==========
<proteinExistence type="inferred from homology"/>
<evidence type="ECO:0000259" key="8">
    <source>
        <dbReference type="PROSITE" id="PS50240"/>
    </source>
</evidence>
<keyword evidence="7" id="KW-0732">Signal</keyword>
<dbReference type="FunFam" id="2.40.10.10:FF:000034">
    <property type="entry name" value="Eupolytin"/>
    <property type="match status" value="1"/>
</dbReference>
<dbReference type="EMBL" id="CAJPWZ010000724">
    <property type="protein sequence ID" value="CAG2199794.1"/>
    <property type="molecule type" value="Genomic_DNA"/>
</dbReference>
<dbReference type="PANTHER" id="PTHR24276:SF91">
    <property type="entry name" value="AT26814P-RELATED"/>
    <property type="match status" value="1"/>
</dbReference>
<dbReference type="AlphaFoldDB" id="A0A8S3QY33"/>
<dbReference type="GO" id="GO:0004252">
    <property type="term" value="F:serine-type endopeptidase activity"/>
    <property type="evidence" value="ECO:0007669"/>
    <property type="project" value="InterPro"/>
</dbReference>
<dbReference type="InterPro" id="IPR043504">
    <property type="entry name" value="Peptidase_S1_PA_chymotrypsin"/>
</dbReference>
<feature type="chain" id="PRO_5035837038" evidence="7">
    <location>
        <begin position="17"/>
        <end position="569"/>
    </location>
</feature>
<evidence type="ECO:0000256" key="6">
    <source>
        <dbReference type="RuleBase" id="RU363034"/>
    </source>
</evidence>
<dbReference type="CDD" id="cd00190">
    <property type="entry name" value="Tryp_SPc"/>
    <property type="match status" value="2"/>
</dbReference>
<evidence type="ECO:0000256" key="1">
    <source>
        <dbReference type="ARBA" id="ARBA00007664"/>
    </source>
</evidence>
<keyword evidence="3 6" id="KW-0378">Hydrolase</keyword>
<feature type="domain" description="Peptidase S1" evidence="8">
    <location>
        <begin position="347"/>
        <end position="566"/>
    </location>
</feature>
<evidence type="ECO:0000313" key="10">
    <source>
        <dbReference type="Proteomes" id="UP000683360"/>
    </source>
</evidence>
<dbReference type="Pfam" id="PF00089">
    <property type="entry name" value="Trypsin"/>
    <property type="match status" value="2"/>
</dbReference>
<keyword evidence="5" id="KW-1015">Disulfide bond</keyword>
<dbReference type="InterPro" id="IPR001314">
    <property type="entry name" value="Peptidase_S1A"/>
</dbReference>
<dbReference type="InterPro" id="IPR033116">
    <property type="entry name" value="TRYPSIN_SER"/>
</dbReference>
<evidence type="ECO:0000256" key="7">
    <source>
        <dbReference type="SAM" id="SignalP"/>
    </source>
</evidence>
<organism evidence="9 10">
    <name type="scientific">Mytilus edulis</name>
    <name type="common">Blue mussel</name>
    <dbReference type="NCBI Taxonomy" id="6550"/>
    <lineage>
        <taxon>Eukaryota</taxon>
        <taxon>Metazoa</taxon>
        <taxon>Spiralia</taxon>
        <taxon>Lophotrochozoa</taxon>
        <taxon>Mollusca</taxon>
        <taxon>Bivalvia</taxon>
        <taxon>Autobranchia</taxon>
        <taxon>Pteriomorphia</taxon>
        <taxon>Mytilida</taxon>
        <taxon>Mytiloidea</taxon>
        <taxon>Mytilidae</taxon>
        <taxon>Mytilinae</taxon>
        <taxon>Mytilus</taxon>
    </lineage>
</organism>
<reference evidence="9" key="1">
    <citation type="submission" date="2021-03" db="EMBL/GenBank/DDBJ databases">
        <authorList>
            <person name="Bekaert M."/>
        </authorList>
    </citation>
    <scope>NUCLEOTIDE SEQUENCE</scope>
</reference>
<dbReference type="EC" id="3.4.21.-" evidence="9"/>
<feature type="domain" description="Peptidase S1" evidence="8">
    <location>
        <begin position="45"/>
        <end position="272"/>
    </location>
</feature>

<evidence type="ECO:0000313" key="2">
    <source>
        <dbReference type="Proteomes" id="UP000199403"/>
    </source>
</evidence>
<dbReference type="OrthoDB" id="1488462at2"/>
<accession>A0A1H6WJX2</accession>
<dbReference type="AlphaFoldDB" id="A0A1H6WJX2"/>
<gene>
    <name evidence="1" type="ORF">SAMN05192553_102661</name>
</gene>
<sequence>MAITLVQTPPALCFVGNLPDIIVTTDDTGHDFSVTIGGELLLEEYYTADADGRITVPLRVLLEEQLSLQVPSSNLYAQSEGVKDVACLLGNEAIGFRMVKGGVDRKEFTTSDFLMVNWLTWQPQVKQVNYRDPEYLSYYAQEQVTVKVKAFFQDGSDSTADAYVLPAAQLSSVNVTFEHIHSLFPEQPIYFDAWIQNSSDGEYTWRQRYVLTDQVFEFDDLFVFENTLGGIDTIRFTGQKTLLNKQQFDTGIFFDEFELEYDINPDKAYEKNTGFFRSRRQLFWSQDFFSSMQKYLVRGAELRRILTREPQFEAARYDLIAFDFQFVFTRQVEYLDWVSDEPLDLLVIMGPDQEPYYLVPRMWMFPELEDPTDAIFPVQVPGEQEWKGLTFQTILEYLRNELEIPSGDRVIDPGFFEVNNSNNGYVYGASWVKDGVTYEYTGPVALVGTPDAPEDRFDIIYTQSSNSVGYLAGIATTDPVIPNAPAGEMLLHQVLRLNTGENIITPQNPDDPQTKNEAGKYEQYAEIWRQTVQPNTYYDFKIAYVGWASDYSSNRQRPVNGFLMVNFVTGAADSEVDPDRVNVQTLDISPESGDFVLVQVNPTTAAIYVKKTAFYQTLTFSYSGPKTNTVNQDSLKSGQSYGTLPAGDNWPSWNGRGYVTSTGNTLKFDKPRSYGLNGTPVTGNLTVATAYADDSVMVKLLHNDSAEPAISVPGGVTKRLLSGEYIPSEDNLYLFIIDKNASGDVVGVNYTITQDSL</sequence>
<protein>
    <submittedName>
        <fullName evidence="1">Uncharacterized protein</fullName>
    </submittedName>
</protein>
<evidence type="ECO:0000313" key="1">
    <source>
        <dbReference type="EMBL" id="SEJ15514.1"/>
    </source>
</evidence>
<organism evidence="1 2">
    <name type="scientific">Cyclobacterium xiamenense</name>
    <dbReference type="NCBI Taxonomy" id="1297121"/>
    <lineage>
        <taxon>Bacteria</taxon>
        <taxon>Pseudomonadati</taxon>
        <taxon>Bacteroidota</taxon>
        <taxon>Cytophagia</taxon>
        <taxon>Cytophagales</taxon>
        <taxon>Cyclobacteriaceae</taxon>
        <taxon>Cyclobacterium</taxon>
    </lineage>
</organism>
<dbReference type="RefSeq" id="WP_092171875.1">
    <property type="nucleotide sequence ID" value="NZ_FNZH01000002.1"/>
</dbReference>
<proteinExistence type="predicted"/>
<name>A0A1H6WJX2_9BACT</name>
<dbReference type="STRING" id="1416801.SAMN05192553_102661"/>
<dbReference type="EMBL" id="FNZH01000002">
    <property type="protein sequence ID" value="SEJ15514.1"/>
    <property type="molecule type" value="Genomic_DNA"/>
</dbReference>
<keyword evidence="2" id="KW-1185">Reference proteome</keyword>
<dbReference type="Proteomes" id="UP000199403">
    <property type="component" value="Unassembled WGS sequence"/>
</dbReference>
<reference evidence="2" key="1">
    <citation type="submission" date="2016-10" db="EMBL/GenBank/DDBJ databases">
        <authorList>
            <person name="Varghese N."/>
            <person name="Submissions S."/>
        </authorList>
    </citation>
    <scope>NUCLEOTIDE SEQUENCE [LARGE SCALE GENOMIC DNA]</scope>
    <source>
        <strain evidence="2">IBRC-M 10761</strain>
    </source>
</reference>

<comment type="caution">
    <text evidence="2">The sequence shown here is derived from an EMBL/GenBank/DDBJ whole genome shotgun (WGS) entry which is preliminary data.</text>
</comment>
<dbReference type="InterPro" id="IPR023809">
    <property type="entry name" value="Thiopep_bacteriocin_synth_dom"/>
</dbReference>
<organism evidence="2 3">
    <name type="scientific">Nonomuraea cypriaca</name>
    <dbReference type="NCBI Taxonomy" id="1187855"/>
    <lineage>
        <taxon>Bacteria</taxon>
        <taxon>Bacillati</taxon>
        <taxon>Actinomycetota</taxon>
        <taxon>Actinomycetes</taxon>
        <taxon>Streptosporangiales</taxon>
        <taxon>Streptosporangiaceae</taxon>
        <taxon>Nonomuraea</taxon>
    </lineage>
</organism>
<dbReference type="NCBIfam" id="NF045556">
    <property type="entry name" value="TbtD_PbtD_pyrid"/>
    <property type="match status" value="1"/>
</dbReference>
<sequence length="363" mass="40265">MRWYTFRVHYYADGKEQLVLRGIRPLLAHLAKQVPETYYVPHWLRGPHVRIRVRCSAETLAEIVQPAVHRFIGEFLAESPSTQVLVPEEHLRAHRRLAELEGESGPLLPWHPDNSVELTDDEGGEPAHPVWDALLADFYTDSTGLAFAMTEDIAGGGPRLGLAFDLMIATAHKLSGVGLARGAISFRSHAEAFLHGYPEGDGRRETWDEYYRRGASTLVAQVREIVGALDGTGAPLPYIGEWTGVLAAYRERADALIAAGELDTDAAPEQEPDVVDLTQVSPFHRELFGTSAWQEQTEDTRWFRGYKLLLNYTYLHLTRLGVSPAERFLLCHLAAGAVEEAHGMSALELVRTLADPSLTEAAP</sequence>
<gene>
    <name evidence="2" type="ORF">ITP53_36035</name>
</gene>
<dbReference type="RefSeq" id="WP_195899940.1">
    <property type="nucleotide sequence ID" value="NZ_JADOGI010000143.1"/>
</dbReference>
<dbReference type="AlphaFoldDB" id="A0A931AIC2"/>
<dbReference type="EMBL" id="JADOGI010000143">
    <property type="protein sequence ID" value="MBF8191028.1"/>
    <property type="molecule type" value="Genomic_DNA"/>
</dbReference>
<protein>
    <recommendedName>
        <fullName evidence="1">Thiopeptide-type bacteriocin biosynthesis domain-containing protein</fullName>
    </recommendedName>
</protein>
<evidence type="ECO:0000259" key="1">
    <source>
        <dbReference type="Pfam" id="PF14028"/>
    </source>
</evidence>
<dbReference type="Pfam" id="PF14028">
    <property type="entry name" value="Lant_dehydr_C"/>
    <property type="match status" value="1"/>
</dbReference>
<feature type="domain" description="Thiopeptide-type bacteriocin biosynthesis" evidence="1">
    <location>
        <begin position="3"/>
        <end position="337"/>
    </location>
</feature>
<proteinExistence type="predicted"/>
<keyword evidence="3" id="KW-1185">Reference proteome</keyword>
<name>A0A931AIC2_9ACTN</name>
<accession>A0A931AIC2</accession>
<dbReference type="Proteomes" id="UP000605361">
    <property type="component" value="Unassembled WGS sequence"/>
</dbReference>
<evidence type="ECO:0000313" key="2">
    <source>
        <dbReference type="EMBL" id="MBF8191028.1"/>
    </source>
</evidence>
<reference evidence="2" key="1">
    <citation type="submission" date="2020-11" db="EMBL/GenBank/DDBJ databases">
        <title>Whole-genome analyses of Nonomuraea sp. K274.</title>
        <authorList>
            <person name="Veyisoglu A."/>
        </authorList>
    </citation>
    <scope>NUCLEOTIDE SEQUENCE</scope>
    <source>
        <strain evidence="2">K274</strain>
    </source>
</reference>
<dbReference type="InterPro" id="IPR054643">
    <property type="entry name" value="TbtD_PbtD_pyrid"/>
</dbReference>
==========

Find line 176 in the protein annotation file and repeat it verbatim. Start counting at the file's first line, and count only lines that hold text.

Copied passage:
<dbReference type="InterPro" id="IPR023809">